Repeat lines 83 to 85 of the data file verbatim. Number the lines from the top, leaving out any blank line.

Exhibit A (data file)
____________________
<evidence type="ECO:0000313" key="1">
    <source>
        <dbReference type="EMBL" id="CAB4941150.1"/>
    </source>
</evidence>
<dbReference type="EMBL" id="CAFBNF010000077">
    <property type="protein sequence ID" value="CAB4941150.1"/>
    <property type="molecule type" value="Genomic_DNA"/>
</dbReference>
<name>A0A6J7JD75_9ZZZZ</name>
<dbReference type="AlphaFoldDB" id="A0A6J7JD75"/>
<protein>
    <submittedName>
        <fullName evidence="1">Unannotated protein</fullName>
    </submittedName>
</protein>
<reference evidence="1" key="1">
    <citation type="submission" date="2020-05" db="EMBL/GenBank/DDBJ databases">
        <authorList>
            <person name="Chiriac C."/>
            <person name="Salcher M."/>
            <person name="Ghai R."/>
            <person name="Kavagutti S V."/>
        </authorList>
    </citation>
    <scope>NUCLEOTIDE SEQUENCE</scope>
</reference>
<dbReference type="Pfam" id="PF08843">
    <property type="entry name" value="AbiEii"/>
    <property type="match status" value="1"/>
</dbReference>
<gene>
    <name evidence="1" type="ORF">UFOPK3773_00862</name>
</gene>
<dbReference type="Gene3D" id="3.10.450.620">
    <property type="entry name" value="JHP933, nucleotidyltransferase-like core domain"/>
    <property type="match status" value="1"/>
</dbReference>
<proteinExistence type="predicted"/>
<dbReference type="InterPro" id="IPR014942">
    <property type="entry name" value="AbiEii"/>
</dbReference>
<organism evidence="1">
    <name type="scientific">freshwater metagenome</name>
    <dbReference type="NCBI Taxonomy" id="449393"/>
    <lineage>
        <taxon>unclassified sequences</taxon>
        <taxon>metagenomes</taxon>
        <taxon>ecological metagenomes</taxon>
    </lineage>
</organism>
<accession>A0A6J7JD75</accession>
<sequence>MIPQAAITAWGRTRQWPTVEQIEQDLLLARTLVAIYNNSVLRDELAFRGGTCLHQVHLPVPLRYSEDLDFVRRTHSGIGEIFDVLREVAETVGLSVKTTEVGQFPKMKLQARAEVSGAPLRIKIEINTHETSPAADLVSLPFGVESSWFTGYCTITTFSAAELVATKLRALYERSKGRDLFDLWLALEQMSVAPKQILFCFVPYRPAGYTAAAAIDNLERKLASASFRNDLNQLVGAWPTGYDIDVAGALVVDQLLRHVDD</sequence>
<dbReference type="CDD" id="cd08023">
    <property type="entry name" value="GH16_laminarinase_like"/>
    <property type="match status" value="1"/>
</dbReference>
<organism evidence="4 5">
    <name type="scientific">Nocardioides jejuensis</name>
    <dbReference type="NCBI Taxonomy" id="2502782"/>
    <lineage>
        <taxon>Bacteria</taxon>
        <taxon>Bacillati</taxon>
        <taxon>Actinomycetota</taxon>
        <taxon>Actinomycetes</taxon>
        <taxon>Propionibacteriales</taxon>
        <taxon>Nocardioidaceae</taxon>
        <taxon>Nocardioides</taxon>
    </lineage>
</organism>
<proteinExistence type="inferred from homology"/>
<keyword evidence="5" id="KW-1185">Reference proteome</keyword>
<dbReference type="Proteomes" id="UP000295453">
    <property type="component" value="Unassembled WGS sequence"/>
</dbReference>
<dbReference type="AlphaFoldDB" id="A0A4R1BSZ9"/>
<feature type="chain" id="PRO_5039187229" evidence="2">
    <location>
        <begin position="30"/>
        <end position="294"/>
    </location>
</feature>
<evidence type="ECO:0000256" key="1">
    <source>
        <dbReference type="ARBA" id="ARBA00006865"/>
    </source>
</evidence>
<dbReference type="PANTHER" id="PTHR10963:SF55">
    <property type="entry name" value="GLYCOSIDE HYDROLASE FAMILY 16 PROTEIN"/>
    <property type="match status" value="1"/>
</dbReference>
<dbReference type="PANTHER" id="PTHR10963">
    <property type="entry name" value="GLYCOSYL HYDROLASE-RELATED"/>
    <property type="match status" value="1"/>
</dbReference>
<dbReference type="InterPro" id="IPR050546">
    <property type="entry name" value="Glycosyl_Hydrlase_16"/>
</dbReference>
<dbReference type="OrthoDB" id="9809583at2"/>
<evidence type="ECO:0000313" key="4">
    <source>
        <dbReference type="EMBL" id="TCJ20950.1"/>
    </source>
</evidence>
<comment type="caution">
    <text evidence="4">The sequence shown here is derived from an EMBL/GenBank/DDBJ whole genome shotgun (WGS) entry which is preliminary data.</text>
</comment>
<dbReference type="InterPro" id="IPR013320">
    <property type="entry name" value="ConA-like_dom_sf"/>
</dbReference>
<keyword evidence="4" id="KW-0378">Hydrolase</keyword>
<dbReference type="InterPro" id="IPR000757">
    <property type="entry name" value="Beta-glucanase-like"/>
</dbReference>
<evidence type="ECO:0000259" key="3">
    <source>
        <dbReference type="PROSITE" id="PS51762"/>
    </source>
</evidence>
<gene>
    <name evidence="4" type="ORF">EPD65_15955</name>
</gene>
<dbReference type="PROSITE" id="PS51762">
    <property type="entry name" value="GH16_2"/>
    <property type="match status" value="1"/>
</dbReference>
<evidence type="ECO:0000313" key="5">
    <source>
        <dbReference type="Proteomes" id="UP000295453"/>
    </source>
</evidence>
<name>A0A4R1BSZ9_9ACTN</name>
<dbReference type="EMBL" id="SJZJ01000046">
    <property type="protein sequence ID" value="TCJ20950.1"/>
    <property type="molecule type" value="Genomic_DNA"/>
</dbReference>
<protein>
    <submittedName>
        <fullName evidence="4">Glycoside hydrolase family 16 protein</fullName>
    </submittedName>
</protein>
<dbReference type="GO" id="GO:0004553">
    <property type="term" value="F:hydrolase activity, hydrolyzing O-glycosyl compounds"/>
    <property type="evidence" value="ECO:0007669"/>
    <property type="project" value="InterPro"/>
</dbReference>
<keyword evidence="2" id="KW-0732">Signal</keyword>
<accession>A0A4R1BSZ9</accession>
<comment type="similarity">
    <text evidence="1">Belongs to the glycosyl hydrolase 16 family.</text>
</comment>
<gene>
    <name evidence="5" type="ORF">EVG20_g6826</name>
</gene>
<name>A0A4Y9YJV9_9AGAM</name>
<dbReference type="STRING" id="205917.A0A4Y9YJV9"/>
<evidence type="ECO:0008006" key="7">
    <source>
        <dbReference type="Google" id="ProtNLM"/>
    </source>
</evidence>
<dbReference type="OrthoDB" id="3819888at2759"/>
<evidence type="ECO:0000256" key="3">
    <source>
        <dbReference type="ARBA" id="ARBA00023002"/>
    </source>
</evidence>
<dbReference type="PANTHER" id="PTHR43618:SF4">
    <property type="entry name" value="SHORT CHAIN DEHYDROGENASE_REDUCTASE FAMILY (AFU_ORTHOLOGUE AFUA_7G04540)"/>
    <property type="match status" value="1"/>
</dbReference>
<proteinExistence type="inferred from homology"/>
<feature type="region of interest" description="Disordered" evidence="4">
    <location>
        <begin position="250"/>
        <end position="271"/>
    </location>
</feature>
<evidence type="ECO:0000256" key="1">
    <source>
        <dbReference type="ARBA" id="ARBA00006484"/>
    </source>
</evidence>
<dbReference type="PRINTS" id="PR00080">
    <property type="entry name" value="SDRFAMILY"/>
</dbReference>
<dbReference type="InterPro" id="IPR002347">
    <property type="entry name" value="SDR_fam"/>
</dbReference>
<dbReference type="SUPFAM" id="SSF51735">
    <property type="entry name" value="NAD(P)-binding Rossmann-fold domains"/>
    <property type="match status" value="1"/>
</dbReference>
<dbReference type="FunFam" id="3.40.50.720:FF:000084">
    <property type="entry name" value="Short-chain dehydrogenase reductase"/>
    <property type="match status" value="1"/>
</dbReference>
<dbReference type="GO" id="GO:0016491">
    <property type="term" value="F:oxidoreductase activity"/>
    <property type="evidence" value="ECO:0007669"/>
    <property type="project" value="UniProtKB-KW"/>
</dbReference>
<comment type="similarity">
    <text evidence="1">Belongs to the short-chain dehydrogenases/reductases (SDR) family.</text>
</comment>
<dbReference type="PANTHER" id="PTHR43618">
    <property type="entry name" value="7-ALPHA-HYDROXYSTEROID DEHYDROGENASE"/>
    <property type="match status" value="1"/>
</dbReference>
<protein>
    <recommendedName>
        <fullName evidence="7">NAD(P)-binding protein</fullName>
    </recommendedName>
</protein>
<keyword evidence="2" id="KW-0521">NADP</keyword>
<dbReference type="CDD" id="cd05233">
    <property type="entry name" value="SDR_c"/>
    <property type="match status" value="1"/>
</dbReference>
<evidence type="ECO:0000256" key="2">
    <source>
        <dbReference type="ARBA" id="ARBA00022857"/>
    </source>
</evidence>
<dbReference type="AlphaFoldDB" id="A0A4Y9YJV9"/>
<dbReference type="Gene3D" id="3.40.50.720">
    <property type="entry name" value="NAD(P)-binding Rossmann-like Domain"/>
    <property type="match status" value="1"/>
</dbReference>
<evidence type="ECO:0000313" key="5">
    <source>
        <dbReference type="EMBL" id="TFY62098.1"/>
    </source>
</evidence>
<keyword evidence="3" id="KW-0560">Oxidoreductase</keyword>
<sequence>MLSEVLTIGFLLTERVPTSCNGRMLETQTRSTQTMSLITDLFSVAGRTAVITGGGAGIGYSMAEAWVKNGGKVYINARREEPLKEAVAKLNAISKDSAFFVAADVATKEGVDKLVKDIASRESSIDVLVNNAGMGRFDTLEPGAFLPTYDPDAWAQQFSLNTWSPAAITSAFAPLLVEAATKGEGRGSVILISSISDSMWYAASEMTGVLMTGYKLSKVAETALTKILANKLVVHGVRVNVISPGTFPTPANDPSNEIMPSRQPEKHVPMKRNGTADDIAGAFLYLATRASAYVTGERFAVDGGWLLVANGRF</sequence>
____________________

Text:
<evidence type="ECO:0000256" key="1">
    <source>
        <dbReference type="ARBA" id="ARBA00006865"/>